Monday, October 5, 2020

An Oversight Addressed

 Good morning,

I realized there is a gaping hole in my coverage. I've never really talked about D&D 4e. I mentioned it in a post on 5e, but that's it. Now, this may seem perfectly natural, given my many poetical waxings on old school nostalgia. D&D 4e is widely regarded as the least D&D of all additions, which by extension should leave it far outside the orbit of old school aficionados. 

I want to go on record here and now as saying, I love 4e. Take that assertion with my usual caveat: I do not have a play group, either f2f or online, so I don't actively participate in any 4e games. Perhaps I would be more accurate in saying that I love how it reads and inspires my imagination.

I have far often been frustrated by characters, both my NPCs and PCs, that aren't supported by mechanics. Put down the torches and pitchforks. I know I'm not the only one that has played a fighter that is conceived of as being this hard-hitting northman with a big axe and bigger attitude. Yet, when the dice hit the table, the thief has a better damage output. Nobody's fault, just the way the dice fall. The thief's player is using a long sword and consistently rolls 7s and 8s for damage while I roll 3s and 4s mostly.

I realize that there is more to being the badass fighter in the party than meting out damage. The fighter has more hit points (or should) and can wear heavier armor. I know those are meaningful benefits, but damnit, fighters should be killing things, not functioning as party meat shields.

So, that is one thing I really like. The powers structure makes your character not simply occupy his niche, he OWNS that niche.

And about the powers mechanic: I love how it makes wizards so much more like their Chainmail progenitors. In Chainmail wizards could become invisible at will and throw either Fireball or Lightning Bolt every turn. BAM! 

Sometimes my mood is on low powered, zero-to-hero stuff. I still love that style and it still has a place in my gamespace. Sometimes, though, I want something more heroic, where the characters are mechanically destined for greatness and where the villains are more than dirt-eating cultists.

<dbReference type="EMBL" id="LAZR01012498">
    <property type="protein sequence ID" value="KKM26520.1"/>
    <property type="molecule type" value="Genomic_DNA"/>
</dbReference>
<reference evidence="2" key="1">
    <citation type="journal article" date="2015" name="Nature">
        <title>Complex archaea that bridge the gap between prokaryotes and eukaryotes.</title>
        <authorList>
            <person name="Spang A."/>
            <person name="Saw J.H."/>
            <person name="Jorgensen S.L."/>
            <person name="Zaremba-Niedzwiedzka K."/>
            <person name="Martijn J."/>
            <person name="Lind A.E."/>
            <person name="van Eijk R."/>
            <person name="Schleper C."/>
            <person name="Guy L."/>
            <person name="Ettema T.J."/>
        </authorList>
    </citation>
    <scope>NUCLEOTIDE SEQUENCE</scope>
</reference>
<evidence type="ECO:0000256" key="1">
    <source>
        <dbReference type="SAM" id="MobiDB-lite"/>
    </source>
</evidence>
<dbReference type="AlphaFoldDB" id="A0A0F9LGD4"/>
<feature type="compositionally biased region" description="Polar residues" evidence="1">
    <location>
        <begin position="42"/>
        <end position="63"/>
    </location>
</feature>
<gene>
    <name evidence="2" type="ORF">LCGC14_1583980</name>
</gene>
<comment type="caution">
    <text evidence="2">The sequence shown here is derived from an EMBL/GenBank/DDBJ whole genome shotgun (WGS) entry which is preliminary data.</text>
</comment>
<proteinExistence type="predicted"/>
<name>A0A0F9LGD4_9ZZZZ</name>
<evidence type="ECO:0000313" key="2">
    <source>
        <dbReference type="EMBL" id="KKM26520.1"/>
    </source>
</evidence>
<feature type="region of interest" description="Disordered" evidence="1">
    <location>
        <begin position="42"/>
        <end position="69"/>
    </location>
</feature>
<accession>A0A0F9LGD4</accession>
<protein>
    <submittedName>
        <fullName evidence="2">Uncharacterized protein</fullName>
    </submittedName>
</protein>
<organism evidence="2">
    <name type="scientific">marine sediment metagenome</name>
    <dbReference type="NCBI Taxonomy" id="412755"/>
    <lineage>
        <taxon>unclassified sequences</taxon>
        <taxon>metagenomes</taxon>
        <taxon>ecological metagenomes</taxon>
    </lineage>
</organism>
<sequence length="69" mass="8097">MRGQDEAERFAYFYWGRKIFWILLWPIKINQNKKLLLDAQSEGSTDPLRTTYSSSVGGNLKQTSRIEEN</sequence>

One of the things that I love about Chainmail that has never translated to well to D&D is the divide between the mundane and the heroic. In the Chainmail fantasy supplement, a character can't even engage with a true monster, like an ogre, unless they have heroic status. This sort of bakes the role of adventurers in society right into the rules. No version of D&D really captures this. I think, though, that the power structure and mechanics of 4e gives PCs a status and capability far beyond the common inhabitants of the campaign world and could simulate that commoner/hero dichotomy.

That's a smattering of what I like about 4e, at least conceptually.

Thursday, July 16, 2020

Subtle Genius

I have long been enamored of the d6 HD/d6 weapon damage paradigm. It essentially models the notion that death is always one good damage roll away. Unless, of course, we're talking about higher level characters. Another windmill I have long tilted at is the, in my opinion, lowly state of the fighter. Judging by XP requirements (in the LBB) , fighters should be very stiff competition, ability-wise. Yet, their only benefit that happens automatically is hit points. The other is use of magic swords, which is dependent upon finding a magic sword (of the appropriate alignment).

If you look at Chainmail, you can see that Heroes are forces in a fight, and Superheroes are wrecking balls. They attack as 4 and 8 figures, respectively, against "normal" opponents. Which essentially means that they attack 4 or 8 times against 1HD opponents using the Alternative system. Additionally, under Chainmail, they were considered Fantastic Creatures, and were essentially immune to attack from less than 4 "normal" figures. It's important to note that in Fantastic Combat, a "hit" equals killed.

That is something I have long sought to bring into my D&D, the "lost" abilities of the fighter vs "normal" types. Just giving them multiple attacks didn't fully satisfy, so I kept tinkering and thinking.

At this point, it seems appropriate to mention, I have always been enamored of the elegant simplicity of the LBBs and it is there that I spend most of my time. I have disdained, in my later years at least, such high-falootin' ideas as variable HD and damage. Then, the other day, the subtle genius of E. Gary Gygax finally hit me (again).

If most "normal" types do d6 damage, and a fighter has d8 HP (per Greyhawk), then "normal" types will have to gang up on a Hero to take him down in one round anyway. Just like in Chainmail. And while they are ganged up on him, he'll be attacking them four times per round, or more. When that realization sunk in, I felt like a weight had been lifted.

Sometimes I forget that D&D combat is all about modelling outcomes. It is all about determining who wins the fight. It isn't concerned with who wins individual rounds, that sort of thing exists primarily for entertainment. D&D is about who wins the fight. I'm no statistician, but I have the feeling that the outcome of 4 "normals" ganging up on a Hero in Chainmail, would come pretty close to the outcome of 4 "normals" ganging up on a 4th level fighter from Greyhawk.